SEC Charges Owner of Real Estate Investment Company with Defrauding Investors
FOR IMMEDIATE RELEASE
Washington D.C., March 18, 2021 —
The Securities and Exchange Commission today charged a New Jersey resident with defrauding investors, most of whom were members of the Orthodox Jewish community, who invested millions based on false claims about investments in real estate.
The SEC’s complaint alleges that Seth P. Levine, the president and owner of Norse Holdings, LLC, a real estate investment and management company, sold membership interests in limited liability companies that purchased and owned apartment complexes. According to the complaint, from at least February 2015 through August 2019, Levine raised millions of dollars from more than 60 investors, including family, friends, and other investors, many of whom belonged to the Orthodox Jewish community. In offering the interests, Levine allegedly used misleading and false representations that masked Norse Holdings’ underlying financial problems and its inability to pay promised returns without using new investor monies or proceeds from a related mortgage fraud. Specifically, the complaint alleges that Levine provided investors with documents reflecting false and inaccurate information concerning the profitability of the apartment complexes; sold overlapping ownership interests to investors using false operating agreements and, at times, forged signatures; frequently commingled investor funds to prop up real estate holdings that were struggling; and paid investors with fake profits generated by the mortgage fraud Levine conducted using the same properties.
“As alleged in the complaint, Levine repeatedly lied to investors in this close knit community to fraudulently secure millions of dollars in investments,” said Scott A. Thompson, Acting Co-Regional Director of the SEC’s Philadelphia Regional Office. “We will continue to diligently pursue those who prey on investors to exploit their trust in situations like this.”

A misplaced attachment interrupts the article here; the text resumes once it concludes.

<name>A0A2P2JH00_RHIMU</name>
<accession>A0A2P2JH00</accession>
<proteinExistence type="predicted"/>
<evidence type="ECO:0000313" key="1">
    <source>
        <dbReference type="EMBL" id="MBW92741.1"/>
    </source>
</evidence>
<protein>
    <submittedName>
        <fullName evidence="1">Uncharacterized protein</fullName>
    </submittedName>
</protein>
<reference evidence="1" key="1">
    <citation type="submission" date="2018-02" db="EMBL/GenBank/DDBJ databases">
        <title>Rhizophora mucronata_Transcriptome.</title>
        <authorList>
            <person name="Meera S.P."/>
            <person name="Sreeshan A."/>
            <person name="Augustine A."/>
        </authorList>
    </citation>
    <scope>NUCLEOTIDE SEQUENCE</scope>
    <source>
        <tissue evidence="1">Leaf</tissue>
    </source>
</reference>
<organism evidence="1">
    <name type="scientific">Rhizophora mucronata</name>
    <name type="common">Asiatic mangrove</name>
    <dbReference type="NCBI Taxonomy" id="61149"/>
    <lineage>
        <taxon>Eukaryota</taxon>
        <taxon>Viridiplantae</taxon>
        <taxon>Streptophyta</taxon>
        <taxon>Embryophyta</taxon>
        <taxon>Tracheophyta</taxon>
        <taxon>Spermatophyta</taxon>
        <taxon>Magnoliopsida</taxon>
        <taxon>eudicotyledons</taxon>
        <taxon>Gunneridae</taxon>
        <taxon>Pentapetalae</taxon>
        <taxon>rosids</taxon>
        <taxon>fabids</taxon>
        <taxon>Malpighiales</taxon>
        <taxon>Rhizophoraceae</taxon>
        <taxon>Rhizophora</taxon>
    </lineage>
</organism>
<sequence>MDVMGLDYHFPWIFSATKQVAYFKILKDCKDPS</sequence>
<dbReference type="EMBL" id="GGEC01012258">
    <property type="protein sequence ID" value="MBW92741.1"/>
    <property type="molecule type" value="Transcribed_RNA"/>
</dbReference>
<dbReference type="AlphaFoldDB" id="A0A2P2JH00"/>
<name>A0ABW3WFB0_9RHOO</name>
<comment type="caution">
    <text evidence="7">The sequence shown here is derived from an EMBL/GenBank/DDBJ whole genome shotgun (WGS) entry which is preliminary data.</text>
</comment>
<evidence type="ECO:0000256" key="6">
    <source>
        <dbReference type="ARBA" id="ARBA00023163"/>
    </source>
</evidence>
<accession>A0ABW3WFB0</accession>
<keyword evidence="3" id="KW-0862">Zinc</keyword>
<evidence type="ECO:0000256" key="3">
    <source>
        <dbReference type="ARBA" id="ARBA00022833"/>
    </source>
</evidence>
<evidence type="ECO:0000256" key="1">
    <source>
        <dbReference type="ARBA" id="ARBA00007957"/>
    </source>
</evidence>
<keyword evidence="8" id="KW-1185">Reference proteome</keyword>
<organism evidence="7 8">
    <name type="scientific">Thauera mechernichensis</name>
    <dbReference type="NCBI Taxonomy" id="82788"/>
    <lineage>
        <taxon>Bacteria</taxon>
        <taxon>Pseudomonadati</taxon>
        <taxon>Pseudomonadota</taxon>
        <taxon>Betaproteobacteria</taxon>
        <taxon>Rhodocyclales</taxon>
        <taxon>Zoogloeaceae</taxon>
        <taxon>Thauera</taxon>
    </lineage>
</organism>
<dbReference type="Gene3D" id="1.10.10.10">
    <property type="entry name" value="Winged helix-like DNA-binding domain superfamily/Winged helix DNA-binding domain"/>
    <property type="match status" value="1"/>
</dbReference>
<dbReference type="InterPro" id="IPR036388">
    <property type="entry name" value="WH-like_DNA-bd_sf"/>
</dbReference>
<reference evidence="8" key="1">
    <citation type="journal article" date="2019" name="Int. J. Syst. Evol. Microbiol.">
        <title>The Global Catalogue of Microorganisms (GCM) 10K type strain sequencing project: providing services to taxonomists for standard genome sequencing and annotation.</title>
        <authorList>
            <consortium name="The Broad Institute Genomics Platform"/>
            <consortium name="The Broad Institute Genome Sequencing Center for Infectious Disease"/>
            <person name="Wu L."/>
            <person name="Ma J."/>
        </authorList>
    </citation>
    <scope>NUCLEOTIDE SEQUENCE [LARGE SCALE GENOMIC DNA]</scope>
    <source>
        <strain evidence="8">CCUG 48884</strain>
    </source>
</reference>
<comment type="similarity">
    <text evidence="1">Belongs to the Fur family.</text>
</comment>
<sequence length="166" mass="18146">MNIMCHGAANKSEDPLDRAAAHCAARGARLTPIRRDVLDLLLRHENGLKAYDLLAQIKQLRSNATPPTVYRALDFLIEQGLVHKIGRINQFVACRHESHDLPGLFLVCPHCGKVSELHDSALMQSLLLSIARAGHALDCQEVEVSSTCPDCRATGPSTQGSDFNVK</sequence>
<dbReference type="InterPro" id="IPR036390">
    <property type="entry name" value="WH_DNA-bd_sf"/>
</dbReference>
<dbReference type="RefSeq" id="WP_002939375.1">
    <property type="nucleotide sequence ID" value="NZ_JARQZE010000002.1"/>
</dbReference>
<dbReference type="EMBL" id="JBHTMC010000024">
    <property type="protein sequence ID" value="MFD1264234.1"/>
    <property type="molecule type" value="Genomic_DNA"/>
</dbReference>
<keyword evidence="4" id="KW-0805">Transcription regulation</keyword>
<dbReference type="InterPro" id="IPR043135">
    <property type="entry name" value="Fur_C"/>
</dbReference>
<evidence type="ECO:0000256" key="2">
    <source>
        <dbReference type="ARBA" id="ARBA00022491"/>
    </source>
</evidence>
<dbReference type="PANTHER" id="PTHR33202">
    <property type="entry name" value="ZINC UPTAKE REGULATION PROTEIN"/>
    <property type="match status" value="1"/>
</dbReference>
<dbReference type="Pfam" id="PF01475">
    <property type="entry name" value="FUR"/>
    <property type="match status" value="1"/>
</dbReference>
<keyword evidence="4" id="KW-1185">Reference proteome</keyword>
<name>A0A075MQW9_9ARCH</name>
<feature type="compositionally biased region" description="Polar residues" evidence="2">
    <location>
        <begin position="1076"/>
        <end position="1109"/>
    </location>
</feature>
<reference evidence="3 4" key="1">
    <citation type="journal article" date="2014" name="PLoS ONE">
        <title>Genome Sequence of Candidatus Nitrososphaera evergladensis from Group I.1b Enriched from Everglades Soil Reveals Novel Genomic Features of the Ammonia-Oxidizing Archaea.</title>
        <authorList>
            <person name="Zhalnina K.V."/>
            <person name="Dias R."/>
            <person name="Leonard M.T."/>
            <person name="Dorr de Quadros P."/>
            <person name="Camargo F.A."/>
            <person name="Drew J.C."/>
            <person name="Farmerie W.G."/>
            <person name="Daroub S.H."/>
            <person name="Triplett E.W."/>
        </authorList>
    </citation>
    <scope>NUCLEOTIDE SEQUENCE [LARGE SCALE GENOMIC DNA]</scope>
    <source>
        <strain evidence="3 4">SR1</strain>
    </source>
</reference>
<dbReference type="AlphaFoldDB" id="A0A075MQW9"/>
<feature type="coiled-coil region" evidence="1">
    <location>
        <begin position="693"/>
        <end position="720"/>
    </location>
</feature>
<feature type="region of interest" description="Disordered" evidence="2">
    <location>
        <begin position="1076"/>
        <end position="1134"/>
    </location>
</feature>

The SEC’s complaint charges Levine with violating the antifraud provisions of the federal securities laws. Levine has agreed to settle the charges against him. The settlement, which is subject to court approval, would permanently enjoin Levine from violating the charged provisions of the federal securities laws and provides that the court will decide the amounts of disgorgement, prejudgment interest, and civil penalties at a later date.
In a parallel action, the U.S. Attorney’s Office for the District of New Jersey announced criminal charges against Levine in connection with certain of the conduct underlying the SEC’s action.
The SEC’s investigation was conducted by Suzanne C. Abt of the Philadelphia Regional Office and supervised by Scott A. Thompson. The litigation will be led by John V. Donnelly III and supervised by Jennifer Chun Barry.
The SEC’s Office of Investor Education and Advocacy encourages investors to review the Investor Alerts, Have Something in Common with Someone Selling an Investment? It May Make You a Target for Fraud and Avoiding Investment Fraud in Your Faith-Based Community, and to access the investor protection resources at Investor.gov. Investors can also learn more about Ponzi scheme red flags and check out the background of their investment professional by using the free and simple search tool at the SEC’s Investor.gov website.